Enter the international community of scientists, that by the time of 1990′s had produced arguments and facts of why these types of protected areas are globally important for the protection of marine species on scales greater than just the islands. In confronting the many thousands of fishing vessels and distant fish markets that put global pressure on marine ecosystems, Marine Protected Areas are thought to function as havens and sources of species in networks of energy exchange and species interaction over greater spatial scales. A speculation is then that the quoted UK official, and Mr Milliband, could use the weight of these natural scientifically produced facts to effectively also put an end to the claims by the Chagossians, and come out as triumphant savers of the seas at the same time.

Similar cases of how scaled networks influence especially land-based protected areas are plenty in the literature, however, this is one of the most intriguing marine examples I have heard of. Furthermore, the current suing process by Mauritius, and the reason why Chago Archipelago again became news, is due to another novel network of power, namely WikiLeaks, whose activities continue to ripple through the interconnected world of media.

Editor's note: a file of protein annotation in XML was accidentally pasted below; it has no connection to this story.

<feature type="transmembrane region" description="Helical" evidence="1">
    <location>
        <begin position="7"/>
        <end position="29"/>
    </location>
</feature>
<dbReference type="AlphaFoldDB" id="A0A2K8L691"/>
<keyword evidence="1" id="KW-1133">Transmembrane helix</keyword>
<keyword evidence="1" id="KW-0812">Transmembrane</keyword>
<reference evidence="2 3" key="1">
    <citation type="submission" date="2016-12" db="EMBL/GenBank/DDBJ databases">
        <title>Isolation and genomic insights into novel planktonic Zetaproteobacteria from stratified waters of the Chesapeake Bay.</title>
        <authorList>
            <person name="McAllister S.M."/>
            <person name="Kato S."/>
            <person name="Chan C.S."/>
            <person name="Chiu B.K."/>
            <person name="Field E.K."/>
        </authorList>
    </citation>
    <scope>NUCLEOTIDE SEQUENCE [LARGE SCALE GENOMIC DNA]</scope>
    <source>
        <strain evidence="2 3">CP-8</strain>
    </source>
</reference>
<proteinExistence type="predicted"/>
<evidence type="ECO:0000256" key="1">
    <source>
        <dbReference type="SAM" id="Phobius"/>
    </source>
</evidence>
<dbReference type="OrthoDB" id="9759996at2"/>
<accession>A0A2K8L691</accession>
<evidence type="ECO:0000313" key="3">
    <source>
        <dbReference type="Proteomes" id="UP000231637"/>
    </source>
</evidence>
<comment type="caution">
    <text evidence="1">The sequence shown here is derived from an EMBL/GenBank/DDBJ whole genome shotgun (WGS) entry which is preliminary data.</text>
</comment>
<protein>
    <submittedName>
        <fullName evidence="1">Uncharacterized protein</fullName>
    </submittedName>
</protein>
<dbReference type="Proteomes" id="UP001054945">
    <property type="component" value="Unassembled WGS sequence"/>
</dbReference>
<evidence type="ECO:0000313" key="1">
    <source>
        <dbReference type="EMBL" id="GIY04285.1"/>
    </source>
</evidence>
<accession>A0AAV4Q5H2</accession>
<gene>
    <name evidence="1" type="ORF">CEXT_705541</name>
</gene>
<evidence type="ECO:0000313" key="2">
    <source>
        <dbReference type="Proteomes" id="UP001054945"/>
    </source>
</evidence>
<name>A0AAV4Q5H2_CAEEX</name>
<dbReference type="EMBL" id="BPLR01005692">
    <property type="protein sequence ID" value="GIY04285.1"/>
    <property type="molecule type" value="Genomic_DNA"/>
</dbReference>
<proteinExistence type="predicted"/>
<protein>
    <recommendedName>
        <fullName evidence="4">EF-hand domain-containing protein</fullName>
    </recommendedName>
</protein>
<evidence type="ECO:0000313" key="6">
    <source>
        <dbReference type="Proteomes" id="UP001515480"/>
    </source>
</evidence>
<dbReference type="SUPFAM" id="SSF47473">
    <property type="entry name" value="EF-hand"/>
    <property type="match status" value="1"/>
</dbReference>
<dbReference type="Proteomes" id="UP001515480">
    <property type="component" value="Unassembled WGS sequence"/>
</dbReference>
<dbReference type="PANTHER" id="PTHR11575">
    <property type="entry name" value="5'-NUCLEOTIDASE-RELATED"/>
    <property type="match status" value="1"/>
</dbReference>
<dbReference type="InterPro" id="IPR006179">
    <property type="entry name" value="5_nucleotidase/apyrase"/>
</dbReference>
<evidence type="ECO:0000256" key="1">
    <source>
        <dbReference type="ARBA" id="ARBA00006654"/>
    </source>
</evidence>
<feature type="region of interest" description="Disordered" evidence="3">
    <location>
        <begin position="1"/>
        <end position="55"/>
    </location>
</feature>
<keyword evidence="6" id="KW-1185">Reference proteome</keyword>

Note: The different articles from BBC News can be found here, here, here, and here. More on this news and the Chago Archipelago, see here.

Hans Rosling animates 200 years of human development

Hans Rosling shows how visualizing public health statistics can communicate development and inequality on the BBC show the Joy of stats.  The BBC writes:

Despite its light and witty touch, the film nonetheless has a serious message – without statistics we are cast adrift on an ocean of confusion, but armed with stats we can take control of our lives, hold our rulers to account and see the world as it really is. What’s more, Hans concludes, we can now collect and analyse such huge quantities of data and at such speeds that scientific method itself seems to be changing.

Resilience Science has featured Hans Rosling’s great work with Gapminder many times before : Hans Rosling at TED, Google gapminder, has the world become a better place?, and visualizing development.  Furthermore, this visualization of the huge growth in health and wealth over the past centuries illustrates the point that my co-authors and I made in our Environmentalist’s paradox paper.

Toyama’s myths of information technology and development